from Three Way Fight
[Matthew Lyons] gave a talk on “Anti-State Politics on the Far Right” at the A-Space Anarchist Community Center in Philadelphia, 9 June 2014. An audio recording of the talk is available here. (Thanks to Suzy S. for recording it!)
This is the description of the talk from the A-Space calendar:
In the era of Hitler and Mussolini, fascists glorified strong nation-states and highly disciplined, top-down organizations. But today, many far rightists advocate political decentralization. Some neo-nazis argue that any law enforcement above the county level is illegitimate, while others promote a strategy of “leaderless resistance” to establish an all-white society. Some far rightists even call themselves anarchists, notably the National-Anarchists, who call for a decentralized system of separate ethnic groups. Meanwhile, one of the most hardline branches of the Christian Right, known as Christian Reconstructionists, wants to impose a theocracy based on biblical law, which would be enforced mainly through local institutions, especially the church and the patriarchal family.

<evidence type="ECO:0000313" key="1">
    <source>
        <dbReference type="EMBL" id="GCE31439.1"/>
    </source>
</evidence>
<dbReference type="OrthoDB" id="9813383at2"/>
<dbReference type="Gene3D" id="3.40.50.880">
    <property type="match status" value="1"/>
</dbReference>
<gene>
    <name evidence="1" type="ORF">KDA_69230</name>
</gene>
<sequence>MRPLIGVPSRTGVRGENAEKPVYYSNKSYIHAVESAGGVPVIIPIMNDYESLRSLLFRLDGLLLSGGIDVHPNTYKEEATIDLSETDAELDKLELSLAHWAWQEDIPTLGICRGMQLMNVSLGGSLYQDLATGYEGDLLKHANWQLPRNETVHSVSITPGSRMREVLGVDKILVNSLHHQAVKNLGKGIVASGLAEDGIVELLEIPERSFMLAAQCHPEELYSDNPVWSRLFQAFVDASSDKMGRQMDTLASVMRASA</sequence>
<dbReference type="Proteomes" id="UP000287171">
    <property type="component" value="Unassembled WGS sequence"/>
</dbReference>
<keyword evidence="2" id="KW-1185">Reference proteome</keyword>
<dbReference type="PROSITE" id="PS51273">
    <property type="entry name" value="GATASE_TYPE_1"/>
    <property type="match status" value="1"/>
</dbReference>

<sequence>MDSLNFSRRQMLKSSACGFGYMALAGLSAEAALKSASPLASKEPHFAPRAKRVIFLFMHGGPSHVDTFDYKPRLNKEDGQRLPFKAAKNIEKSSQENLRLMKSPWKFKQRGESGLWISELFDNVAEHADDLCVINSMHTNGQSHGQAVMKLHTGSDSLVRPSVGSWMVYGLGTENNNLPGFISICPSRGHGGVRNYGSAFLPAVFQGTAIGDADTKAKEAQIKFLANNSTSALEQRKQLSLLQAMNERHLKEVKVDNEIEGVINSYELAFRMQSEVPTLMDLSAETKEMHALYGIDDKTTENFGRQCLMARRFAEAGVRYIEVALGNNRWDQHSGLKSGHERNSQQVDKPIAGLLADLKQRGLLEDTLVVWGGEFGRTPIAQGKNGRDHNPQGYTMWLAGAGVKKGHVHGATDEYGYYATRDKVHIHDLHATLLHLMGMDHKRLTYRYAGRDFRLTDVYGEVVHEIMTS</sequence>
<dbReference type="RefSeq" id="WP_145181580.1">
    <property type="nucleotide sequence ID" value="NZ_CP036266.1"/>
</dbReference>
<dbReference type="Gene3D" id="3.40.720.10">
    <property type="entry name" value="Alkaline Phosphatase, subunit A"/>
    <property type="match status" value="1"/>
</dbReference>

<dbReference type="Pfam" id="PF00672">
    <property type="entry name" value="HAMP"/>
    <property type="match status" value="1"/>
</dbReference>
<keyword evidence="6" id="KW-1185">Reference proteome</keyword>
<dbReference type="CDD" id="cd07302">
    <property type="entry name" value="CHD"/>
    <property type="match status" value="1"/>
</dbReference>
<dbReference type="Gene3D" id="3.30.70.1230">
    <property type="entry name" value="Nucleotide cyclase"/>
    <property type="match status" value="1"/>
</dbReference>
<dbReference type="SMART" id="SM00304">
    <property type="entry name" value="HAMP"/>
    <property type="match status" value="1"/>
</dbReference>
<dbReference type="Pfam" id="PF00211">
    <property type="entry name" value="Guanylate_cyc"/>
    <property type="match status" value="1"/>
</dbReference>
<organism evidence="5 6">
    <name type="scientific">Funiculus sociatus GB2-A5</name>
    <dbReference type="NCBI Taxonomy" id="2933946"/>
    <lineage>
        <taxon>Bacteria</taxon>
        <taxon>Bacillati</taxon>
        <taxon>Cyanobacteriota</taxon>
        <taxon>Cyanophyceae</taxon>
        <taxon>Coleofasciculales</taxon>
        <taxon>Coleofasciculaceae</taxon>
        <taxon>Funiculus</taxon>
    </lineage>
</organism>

Matthew Lyons will discuss how anti-state politics became so popular on the far right, what the main versions of it look like, and how it relates to the far right’s commitment to social hierarchy and exclusion. He will also address efforts by some far rightists to build alliances with anarchists and other leftists, and how leftists have responded.
read the rest of the post here
from the talk:
“I think that there are certain features of US history that lend themselves to this kinds of politics. From the colonial period on, the US power structure has always relied on decentralized groups of armed men to enforce order: the slave patrols, lynch mobs, the militia units on the border that were fighting Indians. These are not disciplined, centrally created or directed organs of state power—but they have been vital for maintaining the system of racial oppression, and the system of economic oppression, that the US has been based on for centuries.”